One of the very best things about living in and loving Canberra is the complete lack of boundaries between artists and their fans. It’s likely that after watching a great gig, you’ll be able to chat to your local music idols at the bar, will bump into them repeatedly at cafes, or find out that they’re the cousin of your ex-partner’s best friend who you went to high school with.
I am a massive groupie of singer/songwriter Marianne Scholem and her quirky, offbeat tunes, and am lucky enough to be able to pick her brains on a regular basis about her inspirations, aspirations, and the exact meanings of her intriguing lyrics.
I caught up with Marianne over email about her upcoming album launch, her trajectory into music and how she fits in her ever-growing music career with her 9-5 day job.
Tell me a bit about your music – how would you describe your style?
I would say that indie-folk pretty much covers most of it. I’m a relatively typical (though at times rather offbeat harmonically) piano-playing singer-songwriter; some songs veer more into a cabaret-style than others but most of them probably fall somewhere between Regina Spektor and Kate Miller-Heidke. I was extremely flattered to be billed as an ‘Indie-Popster’ in this year’s You Are Here program!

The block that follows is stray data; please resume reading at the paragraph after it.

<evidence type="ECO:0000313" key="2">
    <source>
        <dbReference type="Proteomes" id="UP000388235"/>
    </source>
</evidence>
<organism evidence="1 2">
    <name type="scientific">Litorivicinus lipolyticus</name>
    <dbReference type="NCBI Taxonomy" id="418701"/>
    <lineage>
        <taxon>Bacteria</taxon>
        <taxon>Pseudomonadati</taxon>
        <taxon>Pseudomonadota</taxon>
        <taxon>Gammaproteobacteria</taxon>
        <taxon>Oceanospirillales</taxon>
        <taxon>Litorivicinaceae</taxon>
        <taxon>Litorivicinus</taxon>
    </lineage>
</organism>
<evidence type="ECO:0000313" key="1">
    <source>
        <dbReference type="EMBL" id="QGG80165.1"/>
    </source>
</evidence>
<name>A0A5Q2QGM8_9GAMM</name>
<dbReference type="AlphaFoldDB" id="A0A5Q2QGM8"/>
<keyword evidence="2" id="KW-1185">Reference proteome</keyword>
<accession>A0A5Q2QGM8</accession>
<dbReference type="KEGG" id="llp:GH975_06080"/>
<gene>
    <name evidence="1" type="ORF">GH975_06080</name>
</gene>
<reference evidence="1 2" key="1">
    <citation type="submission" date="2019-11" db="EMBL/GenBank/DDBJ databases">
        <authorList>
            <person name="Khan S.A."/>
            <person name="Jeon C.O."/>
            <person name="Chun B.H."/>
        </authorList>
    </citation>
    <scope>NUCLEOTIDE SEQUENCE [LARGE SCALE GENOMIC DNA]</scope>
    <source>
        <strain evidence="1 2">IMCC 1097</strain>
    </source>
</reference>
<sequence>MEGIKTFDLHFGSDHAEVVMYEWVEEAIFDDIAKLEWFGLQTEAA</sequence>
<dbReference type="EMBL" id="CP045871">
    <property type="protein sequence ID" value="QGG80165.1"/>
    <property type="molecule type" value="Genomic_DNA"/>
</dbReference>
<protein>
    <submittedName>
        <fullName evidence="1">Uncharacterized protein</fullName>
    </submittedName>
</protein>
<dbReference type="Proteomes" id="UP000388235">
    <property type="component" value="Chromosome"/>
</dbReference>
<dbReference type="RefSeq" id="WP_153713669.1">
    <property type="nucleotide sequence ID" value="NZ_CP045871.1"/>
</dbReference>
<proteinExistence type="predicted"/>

When did you first start writing music and performing? What drew you to it?
Well, I was writing and performing my own piano compositions from about the age of six. I had a very classical-music focused childhood and young adulthood, and by the time I reached high school (the Conservatorium High School in Sydney) I knew that I wanted to be a composer of some variety. Initially I thought I’d like to score for films etc, and so completed a Bachelor of Music in Composition at the Queensland Conservatorium, but ended up choosing a more practical path into high school English and Music education. It’s only in the last couple of years, since 2012, that I have been writing more popular-style songs, teaching myself to sing and performing them in public. I think I was drawn to this style of music and performance as it was what seemed to connect with audiences more instantaneously, and was what I preferred to listen to in my own personal time. I was lucky to write songs with a fabulous musician, Greg Steps, in 2012 in Brisbane and we performed as the Dizzy Spells. Being in a duo gave me the confidence to then branch out on my own when I moved to Canberra.